Guest Blogger Megan van Eyck: ‘I didn’t set out to write a scandalous memoir’
Today’s guest is Megan van Eyck, author of the memoir, Memoirs of a Widowed Mistress. Megan’s novel might seem to be scandalous; however, Megan says it’s not and she’s here to tell us why.
I Didn’t Set Out to Write a Scandalous Memoir
By Megan van Eyck
My car stalled as I was driving sixty-five miles an hour, merging from the freeway onto the Interstate. Just like that, the engine stopped running. I was lucky that the worst thing that happened was waiting for a tow truck. My car would be in the shop for the next five days. I was disappointed because I had to pass on the opportunity to volunteer at an upcoming Amyloidosis support group meeting in Portland, Oregon, a three-hour drive from our home near Seattle, Washington.
I’d taken up with the charity when Carlos, my now deceased lover, was ill and fighting for his life. He and I had been involved in an extramarital love affair for over five years and he was the love of my life. During the months he spent waiting to receive high-dose chemotherapy to treat his case of Amyloidosis, a rare and incurable blood disorder, we talked of all the things he would do after he entered into remission. He wanted to be the poster boy for the disease, leading the fight to educate primary care physicians about Amyloidosis symptoms and diagnostic procedures. Instead, he died.
At first, I tried to do things to honor his memory and intentions. I participated in a walk-a-thon to raise money for a related disease. It rained and I walked alone. I attempted to compile a pictorial review of Amyloidosis symptoms to be sent out to doctors in honor of his birthday. I had a hard time finding pictures depicting swollen ankles and protein in urine, and once I finally finished the review, I got a computer virus and lost everything. I offered to sell a product and donate all proceeds to the support group, but my camera broke and I couldn’t take pictures to post online. Then I cheated death on the Interstate.
It didn’t take me long after that to figure I was doing something wrong. I was trying to live someone else’s life; trying to do the things I thought his widow should be doing in memoriam of her dead husband. Up to that point she had organized nothing. I was living in judgment of her and in opposition of my own path. I considered following her example, letting the memory of him fade as I tried to rebuild my life, but I couldn’t reconcile the feelings I had that his memory needed to live on.
As his mistress, getting closure after his death was a challenge. I did not get to say a final goodbye. Attending his funeral was out of the question. I didn’t have a home full of memories: shirts that smelled of him, pictures of a life together, little unexpected things to find that would bring back happy and unexpected memories. Friends and family knew nothing of my loss. He went from being a man who shared my bed several times a week, to a voice over the phone as he awaited treatment, to a phantom. It was more than I could bare.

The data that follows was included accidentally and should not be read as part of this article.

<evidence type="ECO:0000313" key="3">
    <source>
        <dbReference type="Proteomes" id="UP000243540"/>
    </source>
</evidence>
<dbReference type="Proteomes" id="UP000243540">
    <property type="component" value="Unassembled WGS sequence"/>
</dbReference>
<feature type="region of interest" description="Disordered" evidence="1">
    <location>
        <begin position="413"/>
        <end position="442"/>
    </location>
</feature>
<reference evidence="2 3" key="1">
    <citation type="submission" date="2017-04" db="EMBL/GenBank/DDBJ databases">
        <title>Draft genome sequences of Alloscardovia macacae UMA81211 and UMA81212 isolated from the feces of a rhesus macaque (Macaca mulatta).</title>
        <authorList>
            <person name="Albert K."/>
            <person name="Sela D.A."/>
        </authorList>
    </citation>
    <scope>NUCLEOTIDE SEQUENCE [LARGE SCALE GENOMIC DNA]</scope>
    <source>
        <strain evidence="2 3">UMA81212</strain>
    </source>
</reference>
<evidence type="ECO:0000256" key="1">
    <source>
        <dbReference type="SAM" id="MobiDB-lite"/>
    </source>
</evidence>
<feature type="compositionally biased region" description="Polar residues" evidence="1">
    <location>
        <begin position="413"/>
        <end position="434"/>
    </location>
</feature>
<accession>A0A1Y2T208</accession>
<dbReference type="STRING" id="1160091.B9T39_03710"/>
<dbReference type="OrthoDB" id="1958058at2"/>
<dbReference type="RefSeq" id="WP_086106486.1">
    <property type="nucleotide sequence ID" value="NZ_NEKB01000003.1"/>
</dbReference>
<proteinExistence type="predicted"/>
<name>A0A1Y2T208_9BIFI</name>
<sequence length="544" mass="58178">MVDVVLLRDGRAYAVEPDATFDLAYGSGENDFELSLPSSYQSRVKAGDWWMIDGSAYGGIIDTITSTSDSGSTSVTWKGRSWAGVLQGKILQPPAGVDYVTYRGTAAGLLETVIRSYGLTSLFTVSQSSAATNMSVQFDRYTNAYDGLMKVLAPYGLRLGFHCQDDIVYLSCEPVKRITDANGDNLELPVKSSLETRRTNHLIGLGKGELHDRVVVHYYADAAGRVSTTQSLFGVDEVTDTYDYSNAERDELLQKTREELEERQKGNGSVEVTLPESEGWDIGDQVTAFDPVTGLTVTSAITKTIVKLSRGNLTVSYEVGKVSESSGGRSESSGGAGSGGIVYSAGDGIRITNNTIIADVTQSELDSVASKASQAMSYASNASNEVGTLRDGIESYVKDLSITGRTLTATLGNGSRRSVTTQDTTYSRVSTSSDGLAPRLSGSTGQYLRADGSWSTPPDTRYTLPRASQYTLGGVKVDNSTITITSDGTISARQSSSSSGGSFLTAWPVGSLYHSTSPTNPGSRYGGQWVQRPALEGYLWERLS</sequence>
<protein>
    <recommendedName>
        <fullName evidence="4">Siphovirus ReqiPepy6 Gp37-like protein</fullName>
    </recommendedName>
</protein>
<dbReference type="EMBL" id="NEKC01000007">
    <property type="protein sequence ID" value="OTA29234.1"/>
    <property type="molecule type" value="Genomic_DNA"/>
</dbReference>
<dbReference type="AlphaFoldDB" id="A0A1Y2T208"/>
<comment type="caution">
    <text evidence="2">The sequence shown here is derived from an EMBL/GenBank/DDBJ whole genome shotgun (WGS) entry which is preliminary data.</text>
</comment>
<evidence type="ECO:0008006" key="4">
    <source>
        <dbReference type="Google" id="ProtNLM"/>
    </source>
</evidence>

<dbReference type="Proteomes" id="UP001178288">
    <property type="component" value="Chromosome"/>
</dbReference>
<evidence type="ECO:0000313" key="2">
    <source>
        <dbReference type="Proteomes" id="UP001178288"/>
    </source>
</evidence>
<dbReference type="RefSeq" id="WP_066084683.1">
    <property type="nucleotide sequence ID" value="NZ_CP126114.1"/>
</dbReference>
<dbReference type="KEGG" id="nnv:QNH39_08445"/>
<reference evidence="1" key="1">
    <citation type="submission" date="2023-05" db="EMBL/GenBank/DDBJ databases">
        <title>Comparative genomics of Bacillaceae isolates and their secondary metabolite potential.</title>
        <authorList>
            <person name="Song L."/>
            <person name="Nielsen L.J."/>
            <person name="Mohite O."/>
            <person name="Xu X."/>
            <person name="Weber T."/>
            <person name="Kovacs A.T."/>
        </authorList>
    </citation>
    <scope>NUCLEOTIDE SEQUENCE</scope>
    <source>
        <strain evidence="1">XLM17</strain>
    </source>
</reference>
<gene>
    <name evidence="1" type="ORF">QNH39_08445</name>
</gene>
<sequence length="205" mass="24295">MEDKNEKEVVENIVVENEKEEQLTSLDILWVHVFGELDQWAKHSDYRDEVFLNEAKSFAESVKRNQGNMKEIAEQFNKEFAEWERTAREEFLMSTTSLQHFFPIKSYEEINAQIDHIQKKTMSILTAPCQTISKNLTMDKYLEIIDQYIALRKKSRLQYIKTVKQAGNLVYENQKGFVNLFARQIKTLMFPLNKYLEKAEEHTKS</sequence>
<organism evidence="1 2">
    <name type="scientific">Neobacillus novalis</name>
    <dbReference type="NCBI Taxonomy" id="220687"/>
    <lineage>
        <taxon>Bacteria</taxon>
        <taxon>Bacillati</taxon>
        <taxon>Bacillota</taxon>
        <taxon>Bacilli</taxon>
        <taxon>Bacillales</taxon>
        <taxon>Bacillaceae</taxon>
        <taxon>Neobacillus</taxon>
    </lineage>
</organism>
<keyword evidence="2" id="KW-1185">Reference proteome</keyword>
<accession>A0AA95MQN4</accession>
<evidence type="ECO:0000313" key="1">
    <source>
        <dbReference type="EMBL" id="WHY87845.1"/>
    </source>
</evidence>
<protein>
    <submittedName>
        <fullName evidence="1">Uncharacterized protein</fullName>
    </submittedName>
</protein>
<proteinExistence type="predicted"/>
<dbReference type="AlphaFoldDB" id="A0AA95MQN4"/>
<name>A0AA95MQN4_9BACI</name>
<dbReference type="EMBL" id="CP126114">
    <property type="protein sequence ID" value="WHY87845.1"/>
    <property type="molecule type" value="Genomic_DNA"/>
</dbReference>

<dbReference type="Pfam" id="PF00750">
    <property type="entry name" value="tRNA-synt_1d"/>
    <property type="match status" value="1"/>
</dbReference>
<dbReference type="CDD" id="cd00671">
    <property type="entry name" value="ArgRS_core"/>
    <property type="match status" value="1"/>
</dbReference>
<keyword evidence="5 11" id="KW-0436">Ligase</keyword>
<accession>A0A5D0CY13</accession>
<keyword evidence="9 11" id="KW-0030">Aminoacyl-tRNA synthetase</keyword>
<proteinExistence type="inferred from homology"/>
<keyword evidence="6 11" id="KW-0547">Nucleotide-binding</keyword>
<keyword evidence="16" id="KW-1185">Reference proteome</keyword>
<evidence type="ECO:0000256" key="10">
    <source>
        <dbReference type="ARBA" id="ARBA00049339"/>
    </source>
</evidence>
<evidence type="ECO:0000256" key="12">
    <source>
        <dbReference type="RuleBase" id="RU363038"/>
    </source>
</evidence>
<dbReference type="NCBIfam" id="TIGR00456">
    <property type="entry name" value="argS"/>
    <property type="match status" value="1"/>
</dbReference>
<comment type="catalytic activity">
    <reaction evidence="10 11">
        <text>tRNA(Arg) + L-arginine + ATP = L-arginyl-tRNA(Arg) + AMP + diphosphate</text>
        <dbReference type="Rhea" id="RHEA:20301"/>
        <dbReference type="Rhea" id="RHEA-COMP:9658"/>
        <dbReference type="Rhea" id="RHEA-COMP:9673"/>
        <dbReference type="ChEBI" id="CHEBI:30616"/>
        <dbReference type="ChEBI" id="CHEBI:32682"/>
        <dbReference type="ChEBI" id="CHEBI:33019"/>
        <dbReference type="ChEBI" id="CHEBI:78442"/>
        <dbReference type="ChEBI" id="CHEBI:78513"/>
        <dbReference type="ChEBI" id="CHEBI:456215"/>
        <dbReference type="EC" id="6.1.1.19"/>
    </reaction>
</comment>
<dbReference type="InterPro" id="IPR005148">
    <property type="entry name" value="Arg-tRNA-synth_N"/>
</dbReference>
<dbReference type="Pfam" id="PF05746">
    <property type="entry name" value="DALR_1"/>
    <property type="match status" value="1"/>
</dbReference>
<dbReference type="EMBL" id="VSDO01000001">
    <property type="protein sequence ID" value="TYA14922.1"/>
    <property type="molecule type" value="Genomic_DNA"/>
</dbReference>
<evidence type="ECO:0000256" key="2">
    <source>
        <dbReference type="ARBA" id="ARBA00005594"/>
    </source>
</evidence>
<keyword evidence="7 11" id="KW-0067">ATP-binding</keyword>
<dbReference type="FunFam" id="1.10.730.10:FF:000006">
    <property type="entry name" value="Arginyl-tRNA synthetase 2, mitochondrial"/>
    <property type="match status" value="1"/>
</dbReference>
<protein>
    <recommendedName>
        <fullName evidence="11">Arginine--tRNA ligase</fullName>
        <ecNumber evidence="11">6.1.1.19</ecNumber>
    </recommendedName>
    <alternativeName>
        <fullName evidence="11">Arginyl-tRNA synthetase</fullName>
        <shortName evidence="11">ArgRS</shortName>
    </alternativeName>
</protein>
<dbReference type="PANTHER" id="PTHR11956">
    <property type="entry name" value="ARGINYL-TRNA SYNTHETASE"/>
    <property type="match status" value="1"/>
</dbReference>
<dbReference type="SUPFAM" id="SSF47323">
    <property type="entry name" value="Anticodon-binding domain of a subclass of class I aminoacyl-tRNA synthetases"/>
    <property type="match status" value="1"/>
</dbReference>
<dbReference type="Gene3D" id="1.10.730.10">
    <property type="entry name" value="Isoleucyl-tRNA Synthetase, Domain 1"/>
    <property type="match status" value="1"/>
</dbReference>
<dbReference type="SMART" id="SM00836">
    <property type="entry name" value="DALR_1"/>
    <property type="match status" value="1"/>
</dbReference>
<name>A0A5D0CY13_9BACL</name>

Then one day I sat looking through the few pictures I did have, taken on our trip to Bangkok. I couldn’t help but get teary as I remembered our happy days, our passionate moments, and the love we shared. Emotionally, he had been my everything: my friend, companion, lover, and confidante. He often called me his other wife, and we had lived as if that were true. I felt that if our love were as true as we always said it was then I owed him more than moving on. I’ve always written, and even been encouraged to write by those closest to me, so authoring a book seemed like a logical option for honoring Carlos.
My choice to have an affair may be considered scandalous; I guess my decision to write about it even more so. But I was not motivated by any aspiration to join the ranks of the Bombshell Mcgees of the world. I have no desire to join the club of media-savvy, fame-seeking mistresses we see on the covers of tabloid magazines. I never wanted to be one of those women. Unlike them, I am not motivated by anything but love.
If I had been Carlos’s wife, my decision to share our love story with the world would have been seen as admiral and strong. My desire to create awareness of Amyloidosis after his passing would have been considered brave. My choice to not let our love die would have been hailed as a testament to its endurance. Only the nature of our relationship makes Memoirs of a Widowed Mistress scandalous, not the love we shared.
And here we arrive to what I consider the heart of the issue: Can love really happen in an affair? There are those who, without having read my book, assume that I am a poor, delusional, broken woman who clings to the memory of her dead lover, a man who wasn’t capable of loving me because he was married. Others assume that I am attempting to cash in with a sordid tell-all, sharing the details of our sex life with the world for $9.99 on the Kindle. Personally, I don’t get the cynicism. Sure, I want to sell books, and yes, due to the nature of my story, sexy details abound. But Carlos and I were more than sex and titillation; we were soul mates. So when you read my story, consider taking it for what it is: my final goodbye to a man I loved and who I wish I could have grown old with.
You can visit Megan’s website at www.widowedmistress.com.